Texas sex education must become more LGBTQ-inclusive

Janhavi Nemawarkar

Time and time again, Texas lawmakers have been rightfully criticized for the state of abstinence-only sexual education in classrooms. However, the lack of a comprehensive education program has proved especially detrimental to Texas’ LGBT youth population, which could have severe impacts on future health. In a system crying out for overhaul, sex education in Texas must evolve, and the curriculum must become more inclusive.  

Texas’ so-called “no promo homo” policies ban any positive depiction of homosexuality in classrooms. Until April 2015, Section 85.007 of Texas’ Health and Safety code said educational materials for minors must “state that homosexual conduct is not an acceptable lifestyle and is a criminal offense under Section 21.06, Penal Code.” Seeing as how neither of those statements were true, since Lawrence v. Texas struck down sodomy laws in 2003, this policy was both grossly overreaching and unnecessary. However, while this section was amended to remove any mention of homosexuality, Texas remains one of four states that mandates anti-LGBT information in state-sponsored sex education programs.

By bypassing education relating to their demographic, these policies leave young LGBT Texans at greater risk in regard to their sexual health. Texas has the third highest number of diagnosed cases of HIV/AIDS in the United States; LGBT individuals are disproportionately affected by HIV/AIDS, with young men who have sex with other men comprising nearly 80 percent of new diagnosed cases among youth in the United States. By failing to provide information besides that which caters to cisgender and heterosexual teenagers, Texas lawmakers endanger LGBT Texans.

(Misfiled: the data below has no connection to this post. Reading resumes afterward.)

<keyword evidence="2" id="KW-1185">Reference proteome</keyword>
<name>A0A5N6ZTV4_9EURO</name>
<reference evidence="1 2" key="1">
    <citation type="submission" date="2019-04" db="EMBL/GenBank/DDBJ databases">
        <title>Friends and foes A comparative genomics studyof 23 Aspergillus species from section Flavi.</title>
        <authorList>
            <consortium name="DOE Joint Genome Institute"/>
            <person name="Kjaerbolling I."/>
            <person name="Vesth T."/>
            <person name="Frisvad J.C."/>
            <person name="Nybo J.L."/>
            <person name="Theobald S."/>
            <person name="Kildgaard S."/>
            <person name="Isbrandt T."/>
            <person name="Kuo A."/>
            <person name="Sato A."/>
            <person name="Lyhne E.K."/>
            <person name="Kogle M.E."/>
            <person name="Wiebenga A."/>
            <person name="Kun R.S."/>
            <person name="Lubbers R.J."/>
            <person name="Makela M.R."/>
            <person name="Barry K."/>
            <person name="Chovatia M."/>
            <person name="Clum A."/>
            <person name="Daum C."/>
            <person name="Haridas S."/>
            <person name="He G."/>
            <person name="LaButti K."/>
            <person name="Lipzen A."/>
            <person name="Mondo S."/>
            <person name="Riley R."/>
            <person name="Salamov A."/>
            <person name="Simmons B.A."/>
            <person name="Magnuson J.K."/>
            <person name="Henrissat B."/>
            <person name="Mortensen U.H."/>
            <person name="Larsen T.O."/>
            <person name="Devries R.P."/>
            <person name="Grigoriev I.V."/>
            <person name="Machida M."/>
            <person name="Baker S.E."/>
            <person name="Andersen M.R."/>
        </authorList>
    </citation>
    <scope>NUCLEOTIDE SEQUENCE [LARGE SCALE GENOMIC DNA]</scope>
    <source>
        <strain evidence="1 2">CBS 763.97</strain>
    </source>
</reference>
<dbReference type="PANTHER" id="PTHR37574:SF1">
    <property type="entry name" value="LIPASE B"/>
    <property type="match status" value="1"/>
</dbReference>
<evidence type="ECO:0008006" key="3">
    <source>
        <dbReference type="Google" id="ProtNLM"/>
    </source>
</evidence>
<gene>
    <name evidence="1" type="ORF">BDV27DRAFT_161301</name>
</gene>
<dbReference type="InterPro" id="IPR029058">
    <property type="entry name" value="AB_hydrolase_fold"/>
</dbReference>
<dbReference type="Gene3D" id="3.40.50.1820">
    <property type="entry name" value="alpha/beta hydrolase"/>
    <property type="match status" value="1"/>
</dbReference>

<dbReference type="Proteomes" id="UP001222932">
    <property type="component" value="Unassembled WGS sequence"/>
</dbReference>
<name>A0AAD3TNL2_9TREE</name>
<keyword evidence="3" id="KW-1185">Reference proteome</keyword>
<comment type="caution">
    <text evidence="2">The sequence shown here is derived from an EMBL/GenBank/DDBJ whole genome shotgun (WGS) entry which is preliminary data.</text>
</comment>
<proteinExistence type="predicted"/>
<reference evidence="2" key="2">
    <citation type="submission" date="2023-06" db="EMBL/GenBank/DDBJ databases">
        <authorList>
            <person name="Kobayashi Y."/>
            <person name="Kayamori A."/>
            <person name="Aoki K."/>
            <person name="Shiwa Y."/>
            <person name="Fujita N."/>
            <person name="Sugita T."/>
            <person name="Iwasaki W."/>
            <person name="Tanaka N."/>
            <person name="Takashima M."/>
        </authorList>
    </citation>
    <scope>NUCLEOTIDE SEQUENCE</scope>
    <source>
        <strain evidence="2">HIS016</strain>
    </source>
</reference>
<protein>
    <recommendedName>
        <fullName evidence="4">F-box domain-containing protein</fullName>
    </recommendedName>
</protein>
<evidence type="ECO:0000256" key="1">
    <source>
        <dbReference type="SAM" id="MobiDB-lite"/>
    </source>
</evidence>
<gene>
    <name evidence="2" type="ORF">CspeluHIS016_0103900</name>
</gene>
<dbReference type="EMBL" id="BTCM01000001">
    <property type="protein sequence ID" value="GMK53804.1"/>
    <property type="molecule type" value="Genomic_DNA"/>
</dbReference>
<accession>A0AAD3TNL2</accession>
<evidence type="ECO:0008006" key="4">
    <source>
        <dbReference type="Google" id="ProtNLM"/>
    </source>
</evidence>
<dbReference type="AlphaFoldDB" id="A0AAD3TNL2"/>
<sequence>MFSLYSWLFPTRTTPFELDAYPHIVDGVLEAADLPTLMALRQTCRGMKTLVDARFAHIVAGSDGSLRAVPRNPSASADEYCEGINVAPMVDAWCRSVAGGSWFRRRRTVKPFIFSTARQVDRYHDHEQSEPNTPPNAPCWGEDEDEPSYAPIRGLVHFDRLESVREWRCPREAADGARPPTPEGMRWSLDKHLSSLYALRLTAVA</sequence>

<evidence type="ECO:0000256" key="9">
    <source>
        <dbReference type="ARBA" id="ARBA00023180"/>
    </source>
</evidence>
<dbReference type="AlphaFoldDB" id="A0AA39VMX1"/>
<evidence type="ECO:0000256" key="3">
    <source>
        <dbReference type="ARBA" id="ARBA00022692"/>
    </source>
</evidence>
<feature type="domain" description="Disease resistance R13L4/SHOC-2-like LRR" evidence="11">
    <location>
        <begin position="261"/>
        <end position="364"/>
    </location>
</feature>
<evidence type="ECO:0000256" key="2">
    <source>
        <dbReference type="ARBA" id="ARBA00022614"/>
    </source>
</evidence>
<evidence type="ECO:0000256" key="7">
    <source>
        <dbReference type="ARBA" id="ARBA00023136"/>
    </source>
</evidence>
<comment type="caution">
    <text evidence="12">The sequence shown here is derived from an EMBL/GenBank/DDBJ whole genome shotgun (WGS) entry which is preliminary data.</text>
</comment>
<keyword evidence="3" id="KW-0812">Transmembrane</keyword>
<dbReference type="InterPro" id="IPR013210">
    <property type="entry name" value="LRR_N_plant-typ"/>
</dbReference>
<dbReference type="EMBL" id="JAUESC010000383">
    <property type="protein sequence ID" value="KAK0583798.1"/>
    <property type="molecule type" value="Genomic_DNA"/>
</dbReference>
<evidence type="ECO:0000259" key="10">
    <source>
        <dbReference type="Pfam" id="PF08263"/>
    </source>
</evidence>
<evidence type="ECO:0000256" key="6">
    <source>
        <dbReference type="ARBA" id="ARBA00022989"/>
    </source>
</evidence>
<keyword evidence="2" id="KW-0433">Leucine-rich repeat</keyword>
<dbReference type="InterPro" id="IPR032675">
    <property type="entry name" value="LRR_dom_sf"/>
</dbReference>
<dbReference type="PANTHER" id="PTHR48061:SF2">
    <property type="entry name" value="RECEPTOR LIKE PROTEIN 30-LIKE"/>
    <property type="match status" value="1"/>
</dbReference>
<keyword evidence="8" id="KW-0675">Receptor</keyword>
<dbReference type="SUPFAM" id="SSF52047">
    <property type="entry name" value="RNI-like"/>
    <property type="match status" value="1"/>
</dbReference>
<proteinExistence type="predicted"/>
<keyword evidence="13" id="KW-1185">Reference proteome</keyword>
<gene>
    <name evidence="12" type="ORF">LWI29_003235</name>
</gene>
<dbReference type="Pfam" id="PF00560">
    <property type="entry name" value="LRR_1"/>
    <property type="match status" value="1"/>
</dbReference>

Furthermore, failing to acknowledge the validity of varying gender identities and sexual orientation has negative psychological impacts on LGBT teenagers. Schools in states with so-called “no promo homo” and other kinds of stigmatizing laws are more likely to foster hostile environments for vulnerable young LGBT students. Many curriculum materials used in classrooms condemn or promote fear towards homosexuality, and many more outright erase the existence of LGBT individuals. In an effort to combat homophobia and transphobia in Texas schools, there must be a normalization of LGBT issues through inclusion in educational discourse.

While the onus is on the state to amend its ways, in the meantime, resources exist to help LGBT youth. Geography freshman Vincent Carson, the co-founder of Not Your Tool, an organization that attempts to consolidate accessible, unbiased and scientific sexual education resources online, discussed potential resources that exist in Austin.

“After getting rid of abstinence-only education, Texas needs to improve its education for LGBT+ individuals,” Carson said. “In the meantime, Austin has resources like Out Youth, which is a space that offers support for young LGBT+ individuals.”

Ultimately, Texas must fundamentally alter the way it approaches sexual education.  Texas lawmakers have an obligation to equitably provide educational  resources regardless of sexual orientation. All students will benefit if Texas promotes a more comprehensive discussion about sexual health.

Nemawarkar is a Plan II freshman from Austin. Follow her on Twitter @janhavin97.